I guess I am a purist of sorts. Perhaps it was the education I received at Temple University when I earned my communications degree back in 1987. I like my photography to depict real-life situations and tell the story exactly as it was seen by me. For example, I never use Photoshop to remove a collar from an elk. I know some photographers who do this extremely well and they are definitely better in Photoshop than I. And I don’t knock them for what they do, I just prefer a different route in my own photography I guess. To me there is no right or wrong here–just a preference, and I prefer to keep my photos as they were captured. I do some crop some of my photos once in a while, but to me this is a little different from removing part of an image that is seen as the main subject. Go ahead and call me a purist and I promise not to knock you for removing a collar in Photoshop.
Those of us who photograph the Pennsylvania Elk see these collars often. They are radio transmitters used by the Pennsylvania Game Commission to assist in tracking the elk herd. This research tool is quite helpful I am sure, but as a photographer, I prefer to see elk without the big yellow or brown collars attached to their necks. Again, I am a purist. However, the collars some elk wear are part of the elk story and culture on Winslow Hill. So documenting and even photographing them makes sense to me even though I usually prefer to show only those elk without collars.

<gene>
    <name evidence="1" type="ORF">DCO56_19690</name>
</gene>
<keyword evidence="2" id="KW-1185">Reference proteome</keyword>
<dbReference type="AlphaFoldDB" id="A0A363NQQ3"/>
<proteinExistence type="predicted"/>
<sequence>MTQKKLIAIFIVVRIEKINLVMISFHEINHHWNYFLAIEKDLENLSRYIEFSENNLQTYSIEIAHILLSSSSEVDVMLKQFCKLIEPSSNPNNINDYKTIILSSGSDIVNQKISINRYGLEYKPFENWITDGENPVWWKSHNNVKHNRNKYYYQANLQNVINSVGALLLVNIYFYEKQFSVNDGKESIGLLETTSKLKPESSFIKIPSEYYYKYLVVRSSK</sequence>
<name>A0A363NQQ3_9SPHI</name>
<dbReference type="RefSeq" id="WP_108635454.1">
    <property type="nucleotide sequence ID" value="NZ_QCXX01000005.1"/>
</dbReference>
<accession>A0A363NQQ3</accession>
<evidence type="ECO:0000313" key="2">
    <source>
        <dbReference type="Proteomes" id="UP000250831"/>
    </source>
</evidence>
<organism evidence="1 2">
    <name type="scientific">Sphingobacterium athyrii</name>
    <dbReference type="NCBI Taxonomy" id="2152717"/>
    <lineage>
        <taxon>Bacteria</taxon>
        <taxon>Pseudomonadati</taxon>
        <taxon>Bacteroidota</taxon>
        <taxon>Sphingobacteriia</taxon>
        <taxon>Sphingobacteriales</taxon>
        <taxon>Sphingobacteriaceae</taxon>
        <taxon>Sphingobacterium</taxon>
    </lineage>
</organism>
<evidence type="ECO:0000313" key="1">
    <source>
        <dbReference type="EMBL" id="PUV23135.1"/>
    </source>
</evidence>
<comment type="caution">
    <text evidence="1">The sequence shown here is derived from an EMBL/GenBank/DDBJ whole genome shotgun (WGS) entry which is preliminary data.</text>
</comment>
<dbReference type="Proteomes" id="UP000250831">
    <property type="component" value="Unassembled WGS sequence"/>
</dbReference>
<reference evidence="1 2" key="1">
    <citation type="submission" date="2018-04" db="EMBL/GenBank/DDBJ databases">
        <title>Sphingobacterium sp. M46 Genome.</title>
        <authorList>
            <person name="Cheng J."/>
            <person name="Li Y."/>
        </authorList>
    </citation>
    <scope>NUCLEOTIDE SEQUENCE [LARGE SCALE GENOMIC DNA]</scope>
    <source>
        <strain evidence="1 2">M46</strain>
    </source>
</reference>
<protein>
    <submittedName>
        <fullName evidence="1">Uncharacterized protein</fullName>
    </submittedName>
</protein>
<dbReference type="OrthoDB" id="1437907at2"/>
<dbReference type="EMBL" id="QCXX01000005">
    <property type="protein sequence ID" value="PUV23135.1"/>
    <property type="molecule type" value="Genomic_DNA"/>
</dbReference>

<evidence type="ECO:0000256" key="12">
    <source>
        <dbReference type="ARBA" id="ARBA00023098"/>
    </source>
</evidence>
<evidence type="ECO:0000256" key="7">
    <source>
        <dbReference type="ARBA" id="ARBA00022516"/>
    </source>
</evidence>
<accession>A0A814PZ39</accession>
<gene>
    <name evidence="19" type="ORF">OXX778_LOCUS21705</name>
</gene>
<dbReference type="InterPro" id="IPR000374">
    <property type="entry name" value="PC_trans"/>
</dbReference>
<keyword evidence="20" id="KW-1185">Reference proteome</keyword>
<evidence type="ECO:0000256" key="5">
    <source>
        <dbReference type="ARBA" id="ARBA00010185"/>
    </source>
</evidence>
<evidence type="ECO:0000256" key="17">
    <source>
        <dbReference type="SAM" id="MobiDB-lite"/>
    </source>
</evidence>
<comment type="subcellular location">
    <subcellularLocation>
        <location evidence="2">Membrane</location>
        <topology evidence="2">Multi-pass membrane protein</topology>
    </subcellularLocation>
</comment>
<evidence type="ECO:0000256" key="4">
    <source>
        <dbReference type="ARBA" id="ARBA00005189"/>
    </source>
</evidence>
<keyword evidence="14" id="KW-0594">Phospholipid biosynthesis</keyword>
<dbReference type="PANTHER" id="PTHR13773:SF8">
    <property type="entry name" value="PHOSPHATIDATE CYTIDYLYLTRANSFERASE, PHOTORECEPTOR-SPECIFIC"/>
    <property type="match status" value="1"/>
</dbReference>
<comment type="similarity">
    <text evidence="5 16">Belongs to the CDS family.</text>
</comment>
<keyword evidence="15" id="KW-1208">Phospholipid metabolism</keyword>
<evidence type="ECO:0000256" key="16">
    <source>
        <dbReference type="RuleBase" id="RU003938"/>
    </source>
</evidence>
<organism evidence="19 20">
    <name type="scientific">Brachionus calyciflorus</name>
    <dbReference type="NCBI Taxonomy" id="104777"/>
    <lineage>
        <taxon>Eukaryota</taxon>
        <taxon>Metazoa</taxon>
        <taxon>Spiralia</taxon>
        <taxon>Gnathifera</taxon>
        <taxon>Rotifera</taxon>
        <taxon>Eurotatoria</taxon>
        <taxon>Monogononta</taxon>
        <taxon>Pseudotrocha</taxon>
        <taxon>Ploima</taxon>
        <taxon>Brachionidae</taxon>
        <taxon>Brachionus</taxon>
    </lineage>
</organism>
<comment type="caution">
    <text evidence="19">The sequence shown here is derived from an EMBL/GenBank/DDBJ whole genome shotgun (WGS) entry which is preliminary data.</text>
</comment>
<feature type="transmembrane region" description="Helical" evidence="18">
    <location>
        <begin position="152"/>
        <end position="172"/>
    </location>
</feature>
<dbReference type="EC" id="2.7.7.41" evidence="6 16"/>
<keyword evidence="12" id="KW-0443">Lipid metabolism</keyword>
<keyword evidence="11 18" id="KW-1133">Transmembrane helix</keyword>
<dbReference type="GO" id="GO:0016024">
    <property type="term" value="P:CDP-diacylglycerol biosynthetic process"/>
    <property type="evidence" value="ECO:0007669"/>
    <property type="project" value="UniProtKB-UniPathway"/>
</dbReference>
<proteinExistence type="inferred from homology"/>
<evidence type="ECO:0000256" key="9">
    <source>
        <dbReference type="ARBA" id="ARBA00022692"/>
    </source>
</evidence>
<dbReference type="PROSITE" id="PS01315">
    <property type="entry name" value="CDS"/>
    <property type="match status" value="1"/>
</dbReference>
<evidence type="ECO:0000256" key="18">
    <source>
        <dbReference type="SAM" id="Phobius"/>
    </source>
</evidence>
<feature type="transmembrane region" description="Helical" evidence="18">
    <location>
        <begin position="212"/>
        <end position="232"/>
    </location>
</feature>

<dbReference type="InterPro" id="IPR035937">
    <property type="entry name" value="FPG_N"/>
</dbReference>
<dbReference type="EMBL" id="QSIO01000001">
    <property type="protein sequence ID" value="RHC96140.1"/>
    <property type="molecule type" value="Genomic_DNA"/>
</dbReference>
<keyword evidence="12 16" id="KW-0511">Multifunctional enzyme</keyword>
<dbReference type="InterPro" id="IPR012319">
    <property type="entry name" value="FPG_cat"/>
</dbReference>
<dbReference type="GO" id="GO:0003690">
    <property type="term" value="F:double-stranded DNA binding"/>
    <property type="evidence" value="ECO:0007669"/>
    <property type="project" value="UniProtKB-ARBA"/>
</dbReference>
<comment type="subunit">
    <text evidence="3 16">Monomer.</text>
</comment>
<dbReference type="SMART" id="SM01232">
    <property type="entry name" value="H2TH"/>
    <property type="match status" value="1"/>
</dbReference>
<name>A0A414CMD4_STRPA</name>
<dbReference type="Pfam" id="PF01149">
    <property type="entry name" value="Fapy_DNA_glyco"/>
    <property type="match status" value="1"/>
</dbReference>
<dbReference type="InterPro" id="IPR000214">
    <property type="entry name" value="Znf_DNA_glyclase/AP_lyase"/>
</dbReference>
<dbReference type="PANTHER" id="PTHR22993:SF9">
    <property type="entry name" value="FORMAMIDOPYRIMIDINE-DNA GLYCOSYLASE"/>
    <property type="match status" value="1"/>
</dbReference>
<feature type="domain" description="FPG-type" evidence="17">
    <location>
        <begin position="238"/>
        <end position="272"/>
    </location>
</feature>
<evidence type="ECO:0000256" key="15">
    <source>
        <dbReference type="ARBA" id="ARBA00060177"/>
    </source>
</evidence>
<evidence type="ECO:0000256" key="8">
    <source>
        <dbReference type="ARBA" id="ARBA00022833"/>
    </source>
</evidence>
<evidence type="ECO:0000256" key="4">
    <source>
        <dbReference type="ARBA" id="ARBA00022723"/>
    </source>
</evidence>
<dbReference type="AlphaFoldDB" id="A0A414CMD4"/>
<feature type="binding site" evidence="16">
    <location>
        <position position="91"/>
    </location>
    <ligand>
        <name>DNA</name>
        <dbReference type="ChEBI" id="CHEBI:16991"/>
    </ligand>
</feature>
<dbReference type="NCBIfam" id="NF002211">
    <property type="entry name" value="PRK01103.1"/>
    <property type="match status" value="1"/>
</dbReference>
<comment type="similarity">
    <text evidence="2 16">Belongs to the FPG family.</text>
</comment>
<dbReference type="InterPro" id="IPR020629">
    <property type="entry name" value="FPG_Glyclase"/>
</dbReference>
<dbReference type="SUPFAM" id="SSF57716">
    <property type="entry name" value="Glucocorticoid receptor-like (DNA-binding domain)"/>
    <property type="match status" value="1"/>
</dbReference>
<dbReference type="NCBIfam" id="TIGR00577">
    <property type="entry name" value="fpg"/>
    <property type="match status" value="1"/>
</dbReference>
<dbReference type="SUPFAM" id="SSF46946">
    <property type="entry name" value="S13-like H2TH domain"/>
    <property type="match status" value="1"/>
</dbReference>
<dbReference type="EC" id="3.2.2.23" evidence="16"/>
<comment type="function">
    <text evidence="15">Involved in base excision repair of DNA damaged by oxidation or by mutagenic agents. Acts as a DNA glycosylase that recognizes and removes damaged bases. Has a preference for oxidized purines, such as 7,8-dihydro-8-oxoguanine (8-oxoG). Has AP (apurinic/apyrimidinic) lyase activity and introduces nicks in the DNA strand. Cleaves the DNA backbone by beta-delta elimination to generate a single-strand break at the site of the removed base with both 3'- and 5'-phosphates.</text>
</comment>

So yesterday, when I saw a blog entry by my photo friend, Brad Myers, and a comment by Coy Hill; I did a little digging. Brad and Coy were discussing the 8A bull, which is a beautiful bull this year! He garnered a lot of attention during the rut. I went back through my photographs and found these photos of the bull known as 8A, since that is the description on his yellow collar. I am kind of embarrassed that I did not post any photos of this bull earlier. And I most likely would not have posted any photos of him without the prompting of Brad’s and Coy’s blog conversation. I hope these photos help tell a little more of the Pennsylvania Elk story and help to show just what a magnificent bull is 8A!